Japan pulls out of Iran oil field

Move fueled by fear of reprisal from U.S.

Kyodo News


The government and Inpex Corp. have decided to withdraw from a lucrative oil field development project in Azadegan, Iran, amid rising international tensions over Tehran’s nuclear activities, sources said Thursday.

The move is apparently being taken to prevent the Japanese company from being targeted by U.S. sanctions against Iran that would negatively impact its oil field development deals in other countries and transactions with U.S. financial institutions.

Speaking with reporters in the morning, trade minister Akihiro Ohata said he has been told Inpex is considering withdrawing from the Iranian oil field development project “as a managerial policy.”

Inpex owns a 10 percent interest in the Azadegan oil field development project but will not be heavily impacted by the withdrawal because it still has many interests in other regions, including Indonesia and Australia.

The move, however, will have an impact on Japan’s medium- and long-term energy strategy and its resource diplomacy in the Middle East. The trade minister is Inpex’s biggest shareholder.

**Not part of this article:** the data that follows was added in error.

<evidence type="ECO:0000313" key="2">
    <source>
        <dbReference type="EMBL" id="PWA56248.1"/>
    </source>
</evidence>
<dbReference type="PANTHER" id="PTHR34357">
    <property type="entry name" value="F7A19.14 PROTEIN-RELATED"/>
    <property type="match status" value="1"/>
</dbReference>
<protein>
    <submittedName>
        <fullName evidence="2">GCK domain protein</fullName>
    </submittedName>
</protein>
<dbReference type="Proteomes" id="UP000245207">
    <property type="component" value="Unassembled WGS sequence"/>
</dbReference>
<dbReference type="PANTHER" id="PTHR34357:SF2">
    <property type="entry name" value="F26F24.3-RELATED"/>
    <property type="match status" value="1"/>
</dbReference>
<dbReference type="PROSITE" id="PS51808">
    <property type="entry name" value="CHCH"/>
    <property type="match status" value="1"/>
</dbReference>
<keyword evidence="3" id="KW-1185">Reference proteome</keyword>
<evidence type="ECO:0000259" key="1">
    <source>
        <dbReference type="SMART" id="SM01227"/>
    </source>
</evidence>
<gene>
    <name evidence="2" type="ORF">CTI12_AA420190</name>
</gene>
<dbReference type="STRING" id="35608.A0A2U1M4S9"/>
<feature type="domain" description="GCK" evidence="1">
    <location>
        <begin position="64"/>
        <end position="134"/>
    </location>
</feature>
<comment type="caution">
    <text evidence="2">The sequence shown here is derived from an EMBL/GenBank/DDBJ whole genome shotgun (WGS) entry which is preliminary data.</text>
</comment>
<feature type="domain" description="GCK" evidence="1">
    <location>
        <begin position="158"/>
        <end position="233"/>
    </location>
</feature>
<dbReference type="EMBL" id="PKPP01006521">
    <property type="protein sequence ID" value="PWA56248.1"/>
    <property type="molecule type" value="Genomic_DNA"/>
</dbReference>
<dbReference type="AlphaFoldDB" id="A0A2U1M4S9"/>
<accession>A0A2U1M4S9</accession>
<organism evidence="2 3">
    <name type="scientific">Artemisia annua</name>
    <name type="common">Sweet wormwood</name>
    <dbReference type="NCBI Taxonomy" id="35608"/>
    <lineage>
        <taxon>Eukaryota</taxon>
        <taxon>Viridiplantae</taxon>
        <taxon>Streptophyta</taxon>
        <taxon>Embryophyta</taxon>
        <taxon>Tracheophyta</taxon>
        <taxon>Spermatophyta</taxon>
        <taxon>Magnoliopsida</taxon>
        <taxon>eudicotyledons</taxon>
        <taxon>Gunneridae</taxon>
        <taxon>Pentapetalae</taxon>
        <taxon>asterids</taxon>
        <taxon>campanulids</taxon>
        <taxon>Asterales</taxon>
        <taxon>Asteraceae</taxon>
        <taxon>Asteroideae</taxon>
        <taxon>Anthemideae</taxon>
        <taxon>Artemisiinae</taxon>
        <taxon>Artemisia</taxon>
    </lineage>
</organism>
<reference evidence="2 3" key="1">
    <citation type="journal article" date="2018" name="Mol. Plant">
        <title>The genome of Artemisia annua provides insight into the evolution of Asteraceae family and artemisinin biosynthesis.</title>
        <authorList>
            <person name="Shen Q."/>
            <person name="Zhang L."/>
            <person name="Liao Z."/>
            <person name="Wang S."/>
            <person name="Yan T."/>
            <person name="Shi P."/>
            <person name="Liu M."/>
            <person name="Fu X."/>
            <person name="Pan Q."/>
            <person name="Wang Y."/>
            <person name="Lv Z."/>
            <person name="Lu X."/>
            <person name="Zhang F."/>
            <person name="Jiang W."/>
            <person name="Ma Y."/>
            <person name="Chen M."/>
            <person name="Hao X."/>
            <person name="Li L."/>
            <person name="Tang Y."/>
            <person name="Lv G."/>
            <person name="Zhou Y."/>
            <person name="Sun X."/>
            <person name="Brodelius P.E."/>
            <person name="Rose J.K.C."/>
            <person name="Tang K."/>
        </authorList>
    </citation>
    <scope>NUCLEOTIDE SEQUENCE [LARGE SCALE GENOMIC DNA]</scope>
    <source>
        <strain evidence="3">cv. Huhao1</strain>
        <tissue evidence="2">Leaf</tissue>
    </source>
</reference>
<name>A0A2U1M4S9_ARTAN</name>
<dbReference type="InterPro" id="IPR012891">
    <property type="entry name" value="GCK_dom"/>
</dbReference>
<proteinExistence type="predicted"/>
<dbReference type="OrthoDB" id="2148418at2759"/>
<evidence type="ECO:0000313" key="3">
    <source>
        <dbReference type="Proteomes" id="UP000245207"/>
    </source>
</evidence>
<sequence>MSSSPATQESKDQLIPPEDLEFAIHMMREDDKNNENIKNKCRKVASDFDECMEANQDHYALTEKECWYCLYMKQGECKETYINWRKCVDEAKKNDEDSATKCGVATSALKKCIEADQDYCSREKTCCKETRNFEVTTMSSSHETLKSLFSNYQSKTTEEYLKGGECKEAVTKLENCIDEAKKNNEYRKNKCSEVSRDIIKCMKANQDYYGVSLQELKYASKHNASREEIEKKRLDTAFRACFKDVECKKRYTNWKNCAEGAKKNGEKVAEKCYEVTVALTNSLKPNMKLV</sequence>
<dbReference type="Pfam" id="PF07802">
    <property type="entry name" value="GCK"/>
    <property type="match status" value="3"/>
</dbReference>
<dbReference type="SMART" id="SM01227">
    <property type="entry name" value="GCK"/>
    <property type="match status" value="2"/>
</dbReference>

Negotiations with Iran over the pullout could last a while because the Iranian side may seek compensation.

The Azadegan oil field is in southwestern Iran and has estimated crude oil deposits of about 26 billion barrels.

Norway energy deal

Kyodo News

Marubeni Corp. said Thursday it has acquired interests in oil and gas fields in the North Sea from Norwegian Energy Co. Marubeni will invest $150 million to purchase the rights and help develop the fields. It plans to close the deal with Noreco by the end of the year.

The interests concern the Oselvar development field and the Enoch production field. Marubeni expects its shares to produce 3,000 barrels of crude a day, plus natural gas.